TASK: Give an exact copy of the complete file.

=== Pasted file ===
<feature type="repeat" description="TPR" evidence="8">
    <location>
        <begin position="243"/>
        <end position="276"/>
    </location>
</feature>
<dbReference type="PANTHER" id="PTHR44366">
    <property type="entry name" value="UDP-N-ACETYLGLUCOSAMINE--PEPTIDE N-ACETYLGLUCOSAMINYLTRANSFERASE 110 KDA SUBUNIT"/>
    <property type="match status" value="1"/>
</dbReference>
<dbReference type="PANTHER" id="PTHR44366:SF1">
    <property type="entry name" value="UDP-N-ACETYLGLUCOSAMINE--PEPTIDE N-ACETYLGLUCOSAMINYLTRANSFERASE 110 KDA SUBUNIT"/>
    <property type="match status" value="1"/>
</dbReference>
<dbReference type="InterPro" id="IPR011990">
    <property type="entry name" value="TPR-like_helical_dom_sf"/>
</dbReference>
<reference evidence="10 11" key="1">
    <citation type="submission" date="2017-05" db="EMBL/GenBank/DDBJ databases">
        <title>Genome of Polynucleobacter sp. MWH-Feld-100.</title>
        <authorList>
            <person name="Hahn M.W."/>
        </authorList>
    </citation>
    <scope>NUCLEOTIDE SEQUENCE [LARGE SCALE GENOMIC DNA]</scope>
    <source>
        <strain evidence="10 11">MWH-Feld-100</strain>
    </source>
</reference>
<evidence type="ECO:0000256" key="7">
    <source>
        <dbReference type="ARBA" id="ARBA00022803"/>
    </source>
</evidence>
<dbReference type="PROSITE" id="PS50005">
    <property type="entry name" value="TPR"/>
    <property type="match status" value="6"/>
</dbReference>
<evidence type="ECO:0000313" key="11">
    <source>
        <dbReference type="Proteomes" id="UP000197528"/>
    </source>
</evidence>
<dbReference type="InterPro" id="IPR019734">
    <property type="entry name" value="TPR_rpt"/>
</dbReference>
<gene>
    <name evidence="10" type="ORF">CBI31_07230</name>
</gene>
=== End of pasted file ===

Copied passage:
<feature type="repeat" description="TPR" evidence="8">
    <location>
        <begin position="243"/>
        <end position="276"/>
    </location>
</feature>
<dbReference type="PANTHER" id="PTHR44366">
    <property type="entry name" value="UDP-N-ACETYLGLUCOSAMINE--PEPTIDE N-ACETYLGLUCOSAMINYLTRANSFERASE 110 KDA SUBUNIT"/>
    <property type="match status" value="1"/>
</dbReference>
<dbReference type="PANTHER" id="PTHR44366:SF1">
    <property type="entry name" value="UDP-N-ACETYLGLUCOSAMINE--PEPTIDE N-ACETYLGLUCOSAMINYLTRANSFERASE 110 KDA SUBUNIT"/>
    <property type="match status" value="1"/>
</dbReference>
<dbReference type="InterPro" id="IPR011990">
    <property type="entry name" value="TPR-like_helical_dom_sf"/>
</dbReference>
<reference evidence="10 11" key="1">
    <citation type="submission" date="2017-05" db="EMBL/GenBank/DDBJ databases">
        <title>Genome of Polynucleobacter sp. MWH-Feld-100.</title>
        <authorList>
            <person name="Hahn M.W."/>
        </authorList>
    </citation>
    <scope>NUCLEOTIDE SEQUENCE [LARGE SCALE GENOMIC DNA]</scope>
    <source>
        <strain evidence="10 11">MWH-Feld-100</strain>
    </source>
</reference>
<evidence type="ECO:0000256" key="7">
    <source>
        <dbReference type="ARBA" id="ARBA00022803"/>
    </source>
</evidence>
<dbReference type="PROSITE" id="PS50005">
    <property type="entry name" value="TPR"/>
    <property type="match status" value="6"/>
</dbReference>
<evidence type="ECO:0000313" key="11">
    <source>
        <dbReference type="Proteomes" id="UP000197528"/>
    </source>
</evidence>
<dbReference type="InterPro" id="IPR019734">
    <property type="entry name" value="TPR_rpt"/>
</dbReference>
<gene>
    <name evidence="10" type="ORF">CBI31_07230</name>
</gene>